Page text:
Gender History

Module code: HS2231

Module co-ordinator: Dr James Bothwell, Dr Eliza Riedi and Dr Claudia Prestel

Module Outline

What makes a woman ‘womanly’ – or a man ‘manly’? How far should women have access to education, paid employment, and political power? What forms of sexuality should be considered ‘normal’ - and how should society deal with ‘deviant’ sex? These questions are still live issues across much of the world today. In this course we examine gender relations in historical context, focusing on three very different periods and places: medieval England, Victorian and Edwardian Britain, and modern Palestine. What were the gender ideals of the time? How far were they challenged? And did they actually reflect real life?

Topics covered

This module begins by examining gender issues today and how they affect us as individuals – we all have experiences of how gender impacts upon our lives, both what we expect of ourselves and what others expect of us. Students will then be given a historiographical lecture on how gender relations have been looked at by historians in the past. Thereafter we will focus on five key themes connected with gender relations (Education, Work, Politics, Religion and “Outside the Norm”), and how these manifest themselves in the later medieval period, Victorian and Edwardian England and Modern Palestine. Looking at topics as diverse as medieval alewives and “Lady Doctors”, Southwark brothels and Palestinian honour killings, we examine a broad range of gender relations both in lecture and discussion, concluding with a look at how gender relations have changed over the medieval/modern period as a whole.

The connected seminars will examine a variety of primary documents, from the thirteenth century “Rules of St Robert” on household and estate management for a noblewoman to John Ruskin’s ideas on female education, from the late medieval “Ballad of a Tyrannical Husband” to family stories of the 1948 Exodus. Between the lectures and the seminars, you will be introduced to many new types of document, from episcopal visitations to Islamic law documents, and topics which students have probably come across before, such as the rise of chivalry and the treatment of Oscar Wilde, will be given new meaning.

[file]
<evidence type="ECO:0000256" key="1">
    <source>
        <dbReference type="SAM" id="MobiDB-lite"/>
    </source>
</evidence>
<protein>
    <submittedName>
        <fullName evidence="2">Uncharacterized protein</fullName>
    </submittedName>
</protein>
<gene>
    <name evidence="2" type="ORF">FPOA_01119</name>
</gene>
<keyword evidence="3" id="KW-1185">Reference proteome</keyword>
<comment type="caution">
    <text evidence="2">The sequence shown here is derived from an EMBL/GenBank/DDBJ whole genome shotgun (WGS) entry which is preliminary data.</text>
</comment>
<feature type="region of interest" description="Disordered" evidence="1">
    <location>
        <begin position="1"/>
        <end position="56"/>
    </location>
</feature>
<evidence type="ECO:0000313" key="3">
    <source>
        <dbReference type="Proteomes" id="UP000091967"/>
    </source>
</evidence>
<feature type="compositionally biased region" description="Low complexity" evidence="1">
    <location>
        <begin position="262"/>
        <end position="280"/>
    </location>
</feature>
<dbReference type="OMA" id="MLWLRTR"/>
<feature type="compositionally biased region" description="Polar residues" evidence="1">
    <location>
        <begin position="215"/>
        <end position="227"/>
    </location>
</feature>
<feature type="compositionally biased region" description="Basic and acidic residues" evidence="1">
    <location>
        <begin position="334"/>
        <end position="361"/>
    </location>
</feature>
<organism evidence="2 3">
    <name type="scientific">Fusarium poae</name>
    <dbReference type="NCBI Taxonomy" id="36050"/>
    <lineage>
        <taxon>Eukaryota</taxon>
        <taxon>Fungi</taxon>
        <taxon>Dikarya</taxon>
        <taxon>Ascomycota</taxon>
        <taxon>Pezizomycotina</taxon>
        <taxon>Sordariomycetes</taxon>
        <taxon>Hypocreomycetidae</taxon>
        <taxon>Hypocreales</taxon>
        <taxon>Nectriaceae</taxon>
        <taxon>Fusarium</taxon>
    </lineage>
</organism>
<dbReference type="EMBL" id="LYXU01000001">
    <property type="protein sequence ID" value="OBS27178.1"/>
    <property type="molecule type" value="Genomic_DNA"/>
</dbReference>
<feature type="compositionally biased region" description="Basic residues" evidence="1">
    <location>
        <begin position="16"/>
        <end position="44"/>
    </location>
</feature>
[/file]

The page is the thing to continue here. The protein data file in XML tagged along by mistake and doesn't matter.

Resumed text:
The module is taught by thematic sets of lectures and connected seminars looking at original documents (in translation where necessary).


Assessment is coursework only, weighted 40:60. The coursework is two essays, one exploring a single theme across two of the case studies (Medieval, Victorian & Edwardian, Palestinian), and the other researching a question connected with the third of the case studies.


General Background

M.E. Wiesner-Hanks, Gender in History (2010).

Later Medieval England

P.J.P. Goldberg, ed. Women in Medieval English Society (1997).
H.M. Jewell, Women in Medieval England (1996).
R. Karras, ed. From Boys to Men: Formation of Masculinity in Late Medieval Europe (2002).
C. Lees, ed. Medieval Masculinities: Regarding Men in the Middle Ages (1994).
H. Leyser, Medieval Women: A Social History of Women in England (1995).
M.E. Mate, Women in Medieval English Society (1999).
J. Murray, ed. Conflicted Identities & Multiple Masculinities: Men in the Medieval West

Edwardian/Victorian Britain

K. Gleadle, British Women in the Nineteenth Century (2001).
S. Kingsley Kent, Gender and Power in Britain, 1640-1990 (1999).
J. Lewis, Women in Britain, 1870-1950 (1984).
P. Levine, Victorian Feminism (1987).
J.A. Mangan and J. Walvin, eds., Manliness and Morality (1987).
J. Purvis,ed., Women’s History: Britain 1850-1945 (1995).
J. Tosh, Manliness and Masculinities in Nineteenth-Century Britain (2005).
I. Zweiniger-Bargielowska, Women in Twentieth Century Britain (2001).

Modern Palestine

L. Ahmed, Gender and Islam. Historical Roots of a Modern Debate (1992).
O. Aref Najjar, Portraits of Palestinian Women (1992).
J.L.Gelvin, The Israel-Palestine Conflict. One Hundred Years of War (2005).
E .Fleischmann, The Nation and Its’New‘Women: The Palestinian Women’s Movement 1920-1948 (2003).
T. Mayer, ed., Women and the Israeli Occupation: The Politics of Change (1994).
M. Rosenfeld, Confronting the Occupation: Work, Education, and Political Activism of
Palestinian Families in a Refugee Camp (2004).
S. Sharoni, Gender and the Israeli-Palestinian Conflict (1995).
S. Sabbagh, ed., Palestinian Women of Gaza and the West Bank (1998).
I. Pappe, A History of Modern Palestine (2004).